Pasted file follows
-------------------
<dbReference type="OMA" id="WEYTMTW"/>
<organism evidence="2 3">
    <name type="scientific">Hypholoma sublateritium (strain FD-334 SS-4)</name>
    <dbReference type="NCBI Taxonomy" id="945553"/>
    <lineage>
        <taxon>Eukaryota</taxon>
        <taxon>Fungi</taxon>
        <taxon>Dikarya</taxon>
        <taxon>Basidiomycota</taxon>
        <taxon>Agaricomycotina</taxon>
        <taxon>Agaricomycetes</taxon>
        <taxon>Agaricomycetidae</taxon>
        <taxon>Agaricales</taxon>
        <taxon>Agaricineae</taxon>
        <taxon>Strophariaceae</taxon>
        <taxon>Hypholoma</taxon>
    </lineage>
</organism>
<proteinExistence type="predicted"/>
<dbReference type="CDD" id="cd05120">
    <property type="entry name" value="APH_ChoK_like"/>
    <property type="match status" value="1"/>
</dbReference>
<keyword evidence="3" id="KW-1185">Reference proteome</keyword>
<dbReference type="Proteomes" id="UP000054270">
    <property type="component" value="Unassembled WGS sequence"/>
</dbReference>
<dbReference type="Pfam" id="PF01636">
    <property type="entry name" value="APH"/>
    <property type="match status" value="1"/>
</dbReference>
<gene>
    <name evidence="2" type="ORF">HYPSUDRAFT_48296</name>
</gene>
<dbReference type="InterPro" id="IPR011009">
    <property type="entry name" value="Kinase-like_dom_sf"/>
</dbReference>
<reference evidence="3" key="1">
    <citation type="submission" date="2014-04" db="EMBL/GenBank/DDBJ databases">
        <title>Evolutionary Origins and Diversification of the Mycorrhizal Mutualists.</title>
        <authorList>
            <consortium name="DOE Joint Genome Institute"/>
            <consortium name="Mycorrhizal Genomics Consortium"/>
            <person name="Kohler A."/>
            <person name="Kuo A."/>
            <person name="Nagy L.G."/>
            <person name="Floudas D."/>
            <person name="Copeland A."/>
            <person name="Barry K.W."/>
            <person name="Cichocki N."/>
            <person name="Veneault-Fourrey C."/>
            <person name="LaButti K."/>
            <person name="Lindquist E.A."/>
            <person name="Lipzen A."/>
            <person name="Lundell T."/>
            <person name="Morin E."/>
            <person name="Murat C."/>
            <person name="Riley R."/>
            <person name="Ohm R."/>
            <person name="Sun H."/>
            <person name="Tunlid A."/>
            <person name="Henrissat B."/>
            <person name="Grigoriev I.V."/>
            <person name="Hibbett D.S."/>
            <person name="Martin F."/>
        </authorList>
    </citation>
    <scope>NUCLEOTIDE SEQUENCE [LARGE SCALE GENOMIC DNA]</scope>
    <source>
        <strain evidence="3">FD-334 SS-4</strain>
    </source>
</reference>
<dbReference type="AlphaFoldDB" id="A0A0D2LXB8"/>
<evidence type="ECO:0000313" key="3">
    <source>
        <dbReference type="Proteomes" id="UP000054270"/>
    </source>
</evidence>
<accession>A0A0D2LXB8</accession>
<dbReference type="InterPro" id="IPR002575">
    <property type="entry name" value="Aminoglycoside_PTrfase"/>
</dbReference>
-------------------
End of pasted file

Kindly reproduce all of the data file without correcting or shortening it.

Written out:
<dbReference type="OMA" id="WEYTMTW"/>
<organism evidence="2 3">
    <name type="scientific">Hypholoma sublateritium (strain FD-334 SS-4)</name>
    <dbReference type="NCBI Taxonomy" id="945553"/>
    <lineage>
        <taxon>Eukaryota</taxon>
        <taxon>Fungi</taxon>
        <taxon>Dikarya</taxon>
        <taxon>Basidiomycota</taxon>
        <taxon>Agaricomycotina</taxon>
        <taxon>Agaricomycetes</taxon>
        <taxon>Agaricomycetidae</taxon>
        <taxon>Agaricales</taxon>
        <taxon>Agaricineae</taxon>
        <taxon>Strophariaceae</taxon>
        <taxon>Hypholoma</taxon>
    </lineage>
</organism>
<proteinExistence type="predicted"/>
<dbReference type="CDD" id="cd05120">
    <property type="entry name" value="APH_ChoK_like"/>
    <property type="match status" value="1"/>
</dbReference>
<keyword evidence="3" id="KW-1185">Reference proteome</keyword>
<dbReference type="Proteomes" id="UP000054270">
    <property type="component" value="Unassembled WGS sequence"/>
</dbReference>
<dbReference type="Pfam" id="PF01636">
    <property type="entry name" value="APH"/>
    <property type="match status" value="1"/>
</dbReference>
<gene>
    <name evidence="2" type="ORF">HYPSUDRAFT_48296</name>
</gene>
<dbReference type="InterPro" id="IPR011009">
    <property type="entry name" value="Kinase-like_dom_sf"/>
</dbReference>
<reference evidence="3" key="1">
    <citation type="submission" date="2014-04" db="EMBL/GenBank/DDBJ databases">
        <title>Evolutionary Origins and Diversification of the Mycorrhizal Mutualists.</title>
        <authorList>
            <consortium name="DOE Joint Genome Institute"/>
            <consortium name="Mycorrhizal Genomics Consortium"/>
            <person name="Kohler A."/>
            <person name="Kuo A."/>
            <person name="Nagy L.G."/>
            <person name="Floudas D."/>
            <person name="Copeland A."/>
            <person name="Barry K.W."/>
            <person name="Cichocki N."/>
            <person name="Veneault-Fourrey C."/>
            <person name="LaButti K."/>
            <person name="Lindquist E.A."/>
            <person name="Lipzen A."/>
            <person name="Lundell T."/>
            <person name="Morin E."/>
            <person name="Murat C."/>
            <person name="Riley R."/>
            <person name="Ohm R."/>
            <person name="Sun H."/>
            <person name="Tunlid A."/>
            <person name="Henrissat B."/>
            <person name="Grigoriev I.V."/>
            <person name="Hibbett D.S."/>
            <person name="Martin F."/>
        </authorList>
    </citation>
    <scope>NUCLEOTIDE SEQUENCE [LARGE SCALE GENOMIC DNA]</scope>
    <source>
        <strain evidence="3">FD-334 SS-4</strain>
    </source>
</reference>
<dbReference type="AlphaFoldDB" id="A0A0D2LXB8"/>
<evidence type="ECO:0000313" key="3">
    <source>
        <dbReference type="Proteomes" id="UP000054270"/>
    </source>
</evidence>
<accession>A0A0D2LXB8</accession>
<dbReference type="InterPro" id="IPR002575">
    <property type="entry name" value="Aminoglycoside_PTrfase"/>
</dbReference>